Instead of actually opening an energized panel, you could then compare the samples to the existing cable on the exterior of the property. You should be able to acscertain the capacity or size of the service by matching the sample to the existing service cable.

    As it pertains to two-prong receptacles and considering replacement with 3-prong, you seem to be cognizant of the fact that 2-prong devices are un-grounded.

    Code does not allow you to replace a 2-prong receptacle with a 3-prong receptacle unless: A) the branch circuit wiring to the receptacle contains a ground or B) you label the receptacles as being ungrounded.

    In scenario B, you would utilize a GFCI receptacle in the first device of the branch circuit to provide better protection against shock hazards in an ungrounded circuit.

    Additionally, code now requires you to install "Tamper-Resistant" (T/R) receptacles and to the best of my knowledge they do not manufacture 2-prong T/R receptacles.

    Having said that, I'm assuming that you would prefer grounded outlets.

    That could turn out to be very expensive to resolve.

    You can install a seperate equipment ground conductor to each receptacle looping from device to device and then back to the panel. That could prove difficult for second floor receptacles but not impossible.

    You could re-wire the branch circuits feeding those receptacles, however, if you install new branch circuit wiring in certain areas, you will need to install Arc-Fault circuit breakers.

    If you find a property that really suits you, I would reccomend that you do obtain an electrician to evaluate the condition of the electrical system in the house.


  6. #6
    Join Date
    Dec 2008
    Location
    Maryland
    Posts
    2,776

    Default Re: ungrounded and inadequate - home shopping

    D Johnson,
    The agent is working for you (supposedly). Reduce your stress by telling the agent that you want to see properties with minimum of 100amp service panel and 100amp service. The agent can find out this information from the listing agent.

    When; " My realtor said I can get the amp info from the electric company..." give the agent the number and tell them to make the call.
    If the agent says that they can not or will not do this then get another agent.
    If the agent seems agitated over this demand then get another agent.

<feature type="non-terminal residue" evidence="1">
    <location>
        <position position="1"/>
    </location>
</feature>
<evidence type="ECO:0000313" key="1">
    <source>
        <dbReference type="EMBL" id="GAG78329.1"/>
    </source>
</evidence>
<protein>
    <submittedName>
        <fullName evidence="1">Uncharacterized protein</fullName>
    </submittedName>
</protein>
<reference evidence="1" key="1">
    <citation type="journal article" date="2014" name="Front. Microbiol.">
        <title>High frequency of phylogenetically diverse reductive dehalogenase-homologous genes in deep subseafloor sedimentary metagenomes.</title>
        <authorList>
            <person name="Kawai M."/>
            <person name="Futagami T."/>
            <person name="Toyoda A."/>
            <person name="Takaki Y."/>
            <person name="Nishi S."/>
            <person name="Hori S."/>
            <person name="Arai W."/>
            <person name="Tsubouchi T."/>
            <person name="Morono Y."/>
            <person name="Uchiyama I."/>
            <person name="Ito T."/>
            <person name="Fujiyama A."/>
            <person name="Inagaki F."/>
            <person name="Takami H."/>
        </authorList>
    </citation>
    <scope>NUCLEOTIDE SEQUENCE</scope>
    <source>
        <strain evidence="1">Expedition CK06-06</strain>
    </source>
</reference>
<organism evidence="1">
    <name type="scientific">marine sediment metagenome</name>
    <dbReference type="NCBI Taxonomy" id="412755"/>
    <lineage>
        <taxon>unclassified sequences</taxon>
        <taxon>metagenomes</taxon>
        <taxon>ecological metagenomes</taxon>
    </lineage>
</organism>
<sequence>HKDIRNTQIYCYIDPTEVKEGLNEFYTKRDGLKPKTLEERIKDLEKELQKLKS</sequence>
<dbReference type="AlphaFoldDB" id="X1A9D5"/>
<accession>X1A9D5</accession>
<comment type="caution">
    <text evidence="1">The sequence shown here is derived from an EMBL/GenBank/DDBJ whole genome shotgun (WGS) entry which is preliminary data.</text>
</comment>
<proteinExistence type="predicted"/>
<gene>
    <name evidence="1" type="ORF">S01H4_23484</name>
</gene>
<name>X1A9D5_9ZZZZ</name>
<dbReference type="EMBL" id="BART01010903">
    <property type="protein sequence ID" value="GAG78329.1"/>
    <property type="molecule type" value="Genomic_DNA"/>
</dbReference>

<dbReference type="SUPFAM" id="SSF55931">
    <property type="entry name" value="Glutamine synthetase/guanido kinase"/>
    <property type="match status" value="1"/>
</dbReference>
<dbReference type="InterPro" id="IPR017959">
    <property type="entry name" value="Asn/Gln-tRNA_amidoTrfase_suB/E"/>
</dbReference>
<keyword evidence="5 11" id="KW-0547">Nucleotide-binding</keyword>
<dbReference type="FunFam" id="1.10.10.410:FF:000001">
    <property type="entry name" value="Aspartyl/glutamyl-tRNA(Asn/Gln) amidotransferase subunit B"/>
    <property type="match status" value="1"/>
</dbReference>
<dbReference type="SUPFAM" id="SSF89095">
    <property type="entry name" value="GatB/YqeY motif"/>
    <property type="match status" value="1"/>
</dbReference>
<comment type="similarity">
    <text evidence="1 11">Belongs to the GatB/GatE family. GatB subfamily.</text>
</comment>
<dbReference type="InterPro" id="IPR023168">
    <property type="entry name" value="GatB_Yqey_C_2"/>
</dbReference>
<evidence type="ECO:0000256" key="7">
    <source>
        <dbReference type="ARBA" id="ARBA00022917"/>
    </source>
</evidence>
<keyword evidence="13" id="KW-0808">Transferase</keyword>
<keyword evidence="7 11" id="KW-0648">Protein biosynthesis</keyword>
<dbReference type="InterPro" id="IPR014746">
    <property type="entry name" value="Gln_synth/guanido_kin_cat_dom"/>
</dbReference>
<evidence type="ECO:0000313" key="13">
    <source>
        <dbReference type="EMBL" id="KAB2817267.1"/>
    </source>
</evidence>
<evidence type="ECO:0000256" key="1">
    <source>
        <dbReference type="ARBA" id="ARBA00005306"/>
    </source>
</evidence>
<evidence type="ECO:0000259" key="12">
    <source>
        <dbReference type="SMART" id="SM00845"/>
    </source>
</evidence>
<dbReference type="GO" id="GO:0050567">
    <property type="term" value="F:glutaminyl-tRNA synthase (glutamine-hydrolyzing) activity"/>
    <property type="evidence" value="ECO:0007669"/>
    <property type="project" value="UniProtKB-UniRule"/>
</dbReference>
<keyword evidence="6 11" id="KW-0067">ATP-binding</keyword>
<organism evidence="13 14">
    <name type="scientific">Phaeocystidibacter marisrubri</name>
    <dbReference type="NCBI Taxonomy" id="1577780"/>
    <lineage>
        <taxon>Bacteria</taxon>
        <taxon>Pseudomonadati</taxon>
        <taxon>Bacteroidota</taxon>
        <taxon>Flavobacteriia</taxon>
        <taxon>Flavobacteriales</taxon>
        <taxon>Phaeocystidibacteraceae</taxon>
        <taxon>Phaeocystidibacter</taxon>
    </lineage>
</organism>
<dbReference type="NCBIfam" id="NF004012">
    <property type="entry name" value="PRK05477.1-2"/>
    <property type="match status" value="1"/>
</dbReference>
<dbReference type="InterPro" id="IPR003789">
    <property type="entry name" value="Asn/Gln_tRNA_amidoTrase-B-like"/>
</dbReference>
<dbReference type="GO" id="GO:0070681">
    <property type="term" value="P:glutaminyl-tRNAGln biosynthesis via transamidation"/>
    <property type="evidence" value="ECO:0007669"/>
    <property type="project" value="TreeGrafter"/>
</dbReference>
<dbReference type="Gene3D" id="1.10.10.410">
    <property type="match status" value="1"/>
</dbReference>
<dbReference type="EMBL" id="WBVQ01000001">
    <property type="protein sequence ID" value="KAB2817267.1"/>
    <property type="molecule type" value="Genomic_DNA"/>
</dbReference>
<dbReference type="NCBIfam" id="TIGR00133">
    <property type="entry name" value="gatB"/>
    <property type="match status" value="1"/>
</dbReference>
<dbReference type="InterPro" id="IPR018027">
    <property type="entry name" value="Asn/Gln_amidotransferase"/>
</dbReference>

If they argue at all then get another agent. Just that simple.
    The agent needs you more than you need them. They are providing you the service so they can make a buck. So no service then no bucks.

    Don't be sad ,,,,,, Be Happy


  7. #7
    Join Date
    Feb 2009
    Location
    Southern Vancouver Island
    Posts
    4,546

    Default Re: ungrounded and inadequate - home shopping

    All good advice so far, including having the agent dig up the info. I recommend you bring a camera with a flash and take pictures of the service entry cables at the weatherhead and pictures of the main disconnect and panel. Then post them here and we can try to help that way.

    Re: upgraded wiring. I have seen plenty of 'upgraded' wiring that involved the downstream portions of the wiring, but where the service was never changed. Such as the bright new breaker panel and designer switches but still with the original 60 amp fused disconnect.

    BTW, there is no fault with a fused disconnect provided the conductors are well insulated and grounding of the service panel is intact. Fuses are more reliable than antiquated circuit breakers.

    Most older homes will have ungrounded receptacles for lighting and general use, quite alright. You want to upgrade to grounded wiring in the kitchen, garage and outdoors and preferably bathrooms and the media room, where your expensive electronics will want the 3rd prong.

    John Kogel, RHI, BC HI Lic #47455
    www.allsafehome.ca

  8. #8
    D Johnson's Avatar
    D Johnson Guest

    Default Re: ungrounded and inadequate - home shopping

    Thanks to everyone for the replies. I will try to see if an agent can find me homes with 100amp but if not much is out there, I'll just need to have the wiring upgraded. So I guess, if I want to keep the cost down, I should try to find a 1 story with an unfinished basement?

    Garry Sorrells,

    Now that I think about, when I first started looking at houses, there were 2 houses with 100amp service panels and 100amp service. As soon as we walked in the basements the agent pointed it out. Funny those were the only two................ Unfortunately those two houses had bad foundations, old roofs, un-grounded outlets and very old windows.